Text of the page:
John the EvangelistJohn, son of Zebedee, ( Mathew 4 v 21) was together with his brother James and Peter the inner circle of the apostles. He also was the author of the Gospel bearing his name. Several canonical letters are attributed to him, and also the Book of Revelation, called in some Bible versions ‘the Revelation of Saint John the Divine’, for example the King James Bible. He is associated with ‘the disciple whom Jesus loved’ in John 13 v 23 and together with Peter he seem to have run to the tomb on hearing that Jesus’ body was no longer there.( John 20 v 3) When dying Jesus placed his mother in John’s care.( John 19 v 26 and 27)Alban Butler says he went to Parthia to preach and records that St Jerome tells how he wrote the gospel when pressed to do so by fellow Christians.
 Some believe he wrote it on the island of Patmos, others in Ephesus. Either way it was written in his extreme old age in about the year 98 C.E.Jude/ThaddeusMcBirnie states that Jude was one of the first apostles to go overseas He is believed to have spread the good news in Armenia, perhaps together with Bartholomew and possibly Thomas. There are stories of him in Syria and Persia.
He is maybe buried in modern Iran, near the Caspian Sea, having like so many others been martyred. At the beginning of the epistle bearing his name he is said to be the brother of James. In the book ‘Lives of the Saints’ he and James the Less are cited as the children of Cleophas and Mary, a cousin of the virgin Mary.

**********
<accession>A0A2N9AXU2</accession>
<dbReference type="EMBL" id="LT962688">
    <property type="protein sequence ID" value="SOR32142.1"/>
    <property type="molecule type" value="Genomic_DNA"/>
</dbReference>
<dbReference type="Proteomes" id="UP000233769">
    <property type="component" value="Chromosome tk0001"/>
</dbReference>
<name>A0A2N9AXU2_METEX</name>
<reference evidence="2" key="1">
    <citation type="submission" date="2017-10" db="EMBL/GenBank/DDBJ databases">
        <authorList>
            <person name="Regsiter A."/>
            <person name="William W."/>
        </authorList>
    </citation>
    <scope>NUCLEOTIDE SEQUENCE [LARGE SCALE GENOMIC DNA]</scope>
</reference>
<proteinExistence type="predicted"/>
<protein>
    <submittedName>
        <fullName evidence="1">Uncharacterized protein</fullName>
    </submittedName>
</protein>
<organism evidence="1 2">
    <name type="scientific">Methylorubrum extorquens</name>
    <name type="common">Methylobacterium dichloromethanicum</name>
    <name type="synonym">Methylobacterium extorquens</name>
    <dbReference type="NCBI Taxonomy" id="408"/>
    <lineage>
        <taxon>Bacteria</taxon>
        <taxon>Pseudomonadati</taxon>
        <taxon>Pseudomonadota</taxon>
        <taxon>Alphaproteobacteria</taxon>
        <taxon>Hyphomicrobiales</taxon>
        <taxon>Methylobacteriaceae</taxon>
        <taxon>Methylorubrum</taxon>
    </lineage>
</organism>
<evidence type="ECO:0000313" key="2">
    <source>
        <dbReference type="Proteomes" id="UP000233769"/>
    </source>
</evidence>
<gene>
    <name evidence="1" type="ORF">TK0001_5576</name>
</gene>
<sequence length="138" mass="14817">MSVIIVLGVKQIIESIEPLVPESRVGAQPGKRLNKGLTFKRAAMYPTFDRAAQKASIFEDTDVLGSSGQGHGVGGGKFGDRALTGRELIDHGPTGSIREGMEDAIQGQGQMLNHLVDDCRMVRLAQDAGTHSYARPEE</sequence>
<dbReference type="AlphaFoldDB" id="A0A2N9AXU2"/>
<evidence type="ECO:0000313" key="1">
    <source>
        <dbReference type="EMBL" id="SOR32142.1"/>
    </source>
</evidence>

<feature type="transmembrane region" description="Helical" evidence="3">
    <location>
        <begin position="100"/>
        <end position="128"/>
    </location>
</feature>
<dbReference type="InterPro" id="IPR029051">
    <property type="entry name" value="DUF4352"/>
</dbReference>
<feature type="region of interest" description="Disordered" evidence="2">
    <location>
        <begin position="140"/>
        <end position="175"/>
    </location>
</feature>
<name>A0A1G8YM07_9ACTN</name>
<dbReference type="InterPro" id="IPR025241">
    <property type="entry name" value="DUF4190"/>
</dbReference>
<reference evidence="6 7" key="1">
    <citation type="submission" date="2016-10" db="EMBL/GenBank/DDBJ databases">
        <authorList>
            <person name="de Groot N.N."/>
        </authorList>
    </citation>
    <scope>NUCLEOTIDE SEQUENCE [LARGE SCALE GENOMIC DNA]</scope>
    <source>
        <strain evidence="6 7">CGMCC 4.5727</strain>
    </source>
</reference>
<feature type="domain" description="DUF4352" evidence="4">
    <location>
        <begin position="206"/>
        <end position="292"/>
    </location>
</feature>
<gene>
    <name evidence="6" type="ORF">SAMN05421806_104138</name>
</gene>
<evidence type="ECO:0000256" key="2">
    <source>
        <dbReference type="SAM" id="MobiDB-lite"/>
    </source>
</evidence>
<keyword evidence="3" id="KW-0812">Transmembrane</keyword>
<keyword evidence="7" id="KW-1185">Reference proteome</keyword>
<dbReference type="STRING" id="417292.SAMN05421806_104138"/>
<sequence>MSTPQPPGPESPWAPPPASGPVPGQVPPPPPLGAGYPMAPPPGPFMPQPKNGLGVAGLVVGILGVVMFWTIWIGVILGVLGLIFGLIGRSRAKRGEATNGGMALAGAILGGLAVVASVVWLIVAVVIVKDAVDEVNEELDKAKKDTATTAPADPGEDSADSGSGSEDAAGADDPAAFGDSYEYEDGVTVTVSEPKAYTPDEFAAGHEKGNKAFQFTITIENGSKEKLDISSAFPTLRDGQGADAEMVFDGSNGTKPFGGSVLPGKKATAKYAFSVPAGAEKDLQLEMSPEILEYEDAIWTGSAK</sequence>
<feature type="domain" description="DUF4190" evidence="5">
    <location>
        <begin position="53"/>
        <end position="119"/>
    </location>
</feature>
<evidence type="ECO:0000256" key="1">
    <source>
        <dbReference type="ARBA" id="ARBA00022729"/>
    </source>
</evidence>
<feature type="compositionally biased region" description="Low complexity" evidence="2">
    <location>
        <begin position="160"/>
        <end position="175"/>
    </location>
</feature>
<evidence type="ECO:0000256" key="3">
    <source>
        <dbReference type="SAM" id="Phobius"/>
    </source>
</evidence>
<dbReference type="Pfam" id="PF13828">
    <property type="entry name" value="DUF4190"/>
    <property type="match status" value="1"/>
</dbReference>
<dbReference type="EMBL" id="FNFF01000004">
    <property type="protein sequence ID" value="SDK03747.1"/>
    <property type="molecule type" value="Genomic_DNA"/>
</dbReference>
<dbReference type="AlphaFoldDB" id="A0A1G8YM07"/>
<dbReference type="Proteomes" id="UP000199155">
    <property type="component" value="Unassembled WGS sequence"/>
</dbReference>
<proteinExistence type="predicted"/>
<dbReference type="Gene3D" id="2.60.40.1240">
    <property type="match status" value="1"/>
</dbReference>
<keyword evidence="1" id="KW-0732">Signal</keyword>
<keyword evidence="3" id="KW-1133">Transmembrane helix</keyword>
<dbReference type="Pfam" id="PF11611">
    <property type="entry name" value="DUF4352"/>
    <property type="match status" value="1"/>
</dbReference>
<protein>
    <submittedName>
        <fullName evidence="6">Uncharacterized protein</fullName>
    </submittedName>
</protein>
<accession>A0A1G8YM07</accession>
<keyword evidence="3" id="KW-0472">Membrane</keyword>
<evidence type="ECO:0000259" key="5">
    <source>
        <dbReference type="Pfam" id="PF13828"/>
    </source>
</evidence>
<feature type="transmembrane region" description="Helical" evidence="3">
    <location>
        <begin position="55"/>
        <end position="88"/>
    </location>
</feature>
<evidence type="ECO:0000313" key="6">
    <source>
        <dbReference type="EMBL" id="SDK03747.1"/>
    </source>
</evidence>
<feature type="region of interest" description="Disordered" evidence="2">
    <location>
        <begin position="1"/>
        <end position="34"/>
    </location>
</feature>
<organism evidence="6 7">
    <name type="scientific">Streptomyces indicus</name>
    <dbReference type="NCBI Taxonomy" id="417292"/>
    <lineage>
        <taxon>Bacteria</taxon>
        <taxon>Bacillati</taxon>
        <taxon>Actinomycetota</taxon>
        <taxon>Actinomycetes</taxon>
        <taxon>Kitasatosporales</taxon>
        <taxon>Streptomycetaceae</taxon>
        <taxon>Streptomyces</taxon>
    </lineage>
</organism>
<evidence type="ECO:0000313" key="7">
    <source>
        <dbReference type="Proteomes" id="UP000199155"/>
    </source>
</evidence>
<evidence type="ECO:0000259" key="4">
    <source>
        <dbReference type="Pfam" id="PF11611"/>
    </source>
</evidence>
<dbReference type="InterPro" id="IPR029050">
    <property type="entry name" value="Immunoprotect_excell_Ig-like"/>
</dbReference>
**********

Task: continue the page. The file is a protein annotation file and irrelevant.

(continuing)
Judas IscariotJudas of Kerioth, a town in Judea, was the treasurer of the group, a dishonest one according to John 12 v 6 . Another theory is that the name means he was a member of the Sicarii or dagger men– i.e. a group who resisted Roman occupation. He is however best known as the betrayer of Jesus. In Matthew 26 this is attributed to simple greed, but in Luke 22 v 3 and in John 13 v 27 the blame is placed upon Satan entering him. A reading of the events of the last supper show that Jesus was aware that Judas was about to betray him as in John 13 v 26.Matthew 27 says he was remorseful and returned the money before killing himself, but in Acts 1 v 18 Luke tells us through the words of Peter how Judas bought a field with the money and there fell down with his guts bursting out.
Just like his former colleagues there are various legends. In April 2006 The National Geographical Society reported the finding of a ‘Gospel of Judas’ in an Egyptian cave. The document dates from about 300 C.E.
but is perhaps a Coptic translation of an earlier work. It portrays Judas as the favorite of Jesus – a totally different perspective on this enigmatic man.Matthew/LeviMatthew was a tax collector when Jesus called him into service. According to the Blue Letter Bible Papias, bishop of Heriopolis, associated Matthew with the gospel that bears his name in about A.D. 130, though there are scholars who would prefer to believe that it was written by another Jewish Christian at a later date. He is mentioned 5 times in the New Testament. The man Matthew in Matthew 9 v 9 is the same person as Levi in Luke 5 v 27.